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US Border Patrol Arrests Continue To Drop In August 

US Border Patrol Arrests Continue To Drop In August with almost 51,000 migrants arrested. In accordance with the preliminary data which proves that US Border apprehended around 51,000 people on the US-Mexico border in August, reported by a source at the border patrol who is familiar with the data. The numbers in the month of August shows a rapid and consistent decline in arrests since the spring and it comes as the Trump administration continue to push forward numerous controversial policies that are intended to help stem the flow of migrants who are arriving at the southern border. An influx of migrant families and children, predominantly from Central America, strained resources along the border as severe overcrowding took hold earlier this summer.

US Border Patrol Arrests Continue To Drop In August With Approximately 51,000 Arrested

In line with the preliminary data, Border Patrol apprehensions, a measure of illegal crossings, dropped around 30% from 71,999 in July to around 51,000 in August. On Wednesday, the acting Secretary of the Homeland Security, Kevin McAleenan appearing alongside the US President Donald Trump in the White House, said that, “preliminary border statistics indicate a reduction of over 50% from May to today.” The statistics is expected to be released early next week.

Since the High of May, the August numbers mark a significant decrease of more than 130,000 arrests, however, this still remains higher than any month in the past fiscal years. Thousands of migrants arriving at the southern border turn themselves into Border Patrol upon arrival on the US soil.

Politico first reported on the August apprehension numbers. Customs and Border Protection (CBP), which releases monthly border arrest numbers, does not comment on preliminary data. On Wednesday, McAleenan also praised “continued partnership with Mexico,” regional support from Central American countries to combat irregular migration and enhance border security. “The wall is being built. Its going up rapidly,” Trump added.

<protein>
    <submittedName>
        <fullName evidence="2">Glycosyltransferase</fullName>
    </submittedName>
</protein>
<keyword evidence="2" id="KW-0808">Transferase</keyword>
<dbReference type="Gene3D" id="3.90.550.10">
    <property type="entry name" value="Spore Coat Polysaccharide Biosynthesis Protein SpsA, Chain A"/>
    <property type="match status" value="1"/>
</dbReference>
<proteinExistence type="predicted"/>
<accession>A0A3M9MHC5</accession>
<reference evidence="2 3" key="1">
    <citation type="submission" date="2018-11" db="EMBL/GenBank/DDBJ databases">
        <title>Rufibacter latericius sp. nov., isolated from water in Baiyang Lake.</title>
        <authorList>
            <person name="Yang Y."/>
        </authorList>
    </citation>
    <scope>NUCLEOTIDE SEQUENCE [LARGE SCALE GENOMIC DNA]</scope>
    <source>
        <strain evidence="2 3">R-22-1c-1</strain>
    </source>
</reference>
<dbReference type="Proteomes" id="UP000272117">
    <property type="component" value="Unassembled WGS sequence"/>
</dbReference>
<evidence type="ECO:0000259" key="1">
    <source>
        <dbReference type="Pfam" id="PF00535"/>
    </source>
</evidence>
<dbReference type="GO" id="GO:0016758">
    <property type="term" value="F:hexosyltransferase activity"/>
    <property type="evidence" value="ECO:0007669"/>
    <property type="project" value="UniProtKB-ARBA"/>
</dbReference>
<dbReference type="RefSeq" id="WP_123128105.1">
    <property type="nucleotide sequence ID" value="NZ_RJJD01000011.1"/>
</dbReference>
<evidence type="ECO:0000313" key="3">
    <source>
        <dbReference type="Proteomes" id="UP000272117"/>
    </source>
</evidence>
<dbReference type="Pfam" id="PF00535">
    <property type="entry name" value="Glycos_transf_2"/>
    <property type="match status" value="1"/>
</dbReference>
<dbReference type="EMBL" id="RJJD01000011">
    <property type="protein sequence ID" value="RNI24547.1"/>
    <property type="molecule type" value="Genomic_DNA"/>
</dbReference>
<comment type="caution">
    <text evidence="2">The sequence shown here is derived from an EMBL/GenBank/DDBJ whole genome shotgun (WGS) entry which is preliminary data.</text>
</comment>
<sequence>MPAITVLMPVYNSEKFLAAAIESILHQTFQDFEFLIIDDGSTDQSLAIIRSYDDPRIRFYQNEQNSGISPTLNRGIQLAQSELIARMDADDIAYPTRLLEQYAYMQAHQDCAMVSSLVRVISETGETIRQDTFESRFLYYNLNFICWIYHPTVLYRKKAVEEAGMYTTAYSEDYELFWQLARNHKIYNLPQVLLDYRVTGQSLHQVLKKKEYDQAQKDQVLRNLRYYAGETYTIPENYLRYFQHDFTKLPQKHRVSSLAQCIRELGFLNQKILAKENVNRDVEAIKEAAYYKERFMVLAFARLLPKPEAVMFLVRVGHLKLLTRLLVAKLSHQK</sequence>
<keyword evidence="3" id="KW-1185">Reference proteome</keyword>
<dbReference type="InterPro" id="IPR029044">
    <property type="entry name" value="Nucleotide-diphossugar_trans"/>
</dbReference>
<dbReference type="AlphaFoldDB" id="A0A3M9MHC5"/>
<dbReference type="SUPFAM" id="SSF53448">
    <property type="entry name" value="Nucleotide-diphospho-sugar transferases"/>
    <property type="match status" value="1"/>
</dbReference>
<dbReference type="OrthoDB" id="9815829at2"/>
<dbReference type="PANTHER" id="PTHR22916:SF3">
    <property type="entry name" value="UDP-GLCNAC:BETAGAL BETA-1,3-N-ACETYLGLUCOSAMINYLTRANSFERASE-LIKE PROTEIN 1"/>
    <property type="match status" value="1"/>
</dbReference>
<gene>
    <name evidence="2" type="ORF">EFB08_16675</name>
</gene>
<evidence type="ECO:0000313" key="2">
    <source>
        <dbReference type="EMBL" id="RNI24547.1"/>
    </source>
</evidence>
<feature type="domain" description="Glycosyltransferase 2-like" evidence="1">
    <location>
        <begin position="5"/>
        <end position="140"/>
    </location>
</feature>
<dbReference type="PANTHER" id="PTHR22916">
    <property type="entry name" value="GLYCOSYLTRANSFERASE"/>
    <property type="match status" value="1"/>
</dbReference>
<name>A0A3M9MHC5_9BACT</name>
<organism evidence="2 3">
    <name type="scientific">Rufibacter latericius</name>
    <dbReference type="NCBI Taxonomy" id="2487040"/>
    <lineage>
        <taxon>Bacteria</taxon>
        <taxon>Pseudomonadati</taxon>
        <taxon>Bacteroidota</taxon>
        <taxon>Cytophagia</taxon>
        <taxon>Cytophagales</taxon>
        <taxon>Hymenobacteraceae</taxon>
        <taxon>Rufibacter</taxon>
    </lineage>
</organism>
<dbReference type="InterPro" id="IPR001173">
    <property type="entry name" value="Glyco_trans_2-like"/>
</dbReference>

Trump administration has replaced as well as revamped sections of wall, however, as of August no new miles of wall had been built where none previously existed. Trump administration informed Congress last month of their plans to shift at least $155 million from the Federal Emergency Management Agency disaster relief fund in order to render support for its policy of returning some migrants to Mexico in order to await their immigration court proceedings in the US.

Also, the US President Donald Trump thanked Mexico for its efforts to reduce illegal migration to the US border, claiming that “they have 25,000 soldiers right now protecting our border and they’ve done a very fantastic job.” In an interview, Mexican Foreign Minister Marcelo Ebrard said, authorities of the US and Mexico will meet in 45 days in Washington for the purpose of coming together again to evaluate the effort of Mexico in the fight against illegal immigration in the southern border of the United States.

In a bid to defend the administration’s move to reprogram FEMA funds to the US-Mexico border even in The midst of Hurricane Dorian, Trump said on Wednesday that, ” We need assistance on the border, the numbers are really good.”

Defense Secretary Mark Esper on Tuesday authorized the transfer of $3.6 billion in military construction funds for the project of 11 wall on the southern border with Mexico, according to a letter from Esper to the Senate Armed Services Committee. Lawmakers immediately slammed the move. Chuck Schumer, Senate Minority Leader called the decision “a slap in the face” to service members.

Last month, acting CBP Commissioner Mark Morgan in reference to the High number of arrest in July said that, “While the situation was improving, we are still in a full-blown crisis.” A US Border Patrol official said a combination of factors also contributed to the drop in the arrests this summer, which include Mexico’s enforcement efforts and the continued rollout of the Migration Protection Protocols (MPP), whereby migrants are returned to Mexico to await their immigration proceedings.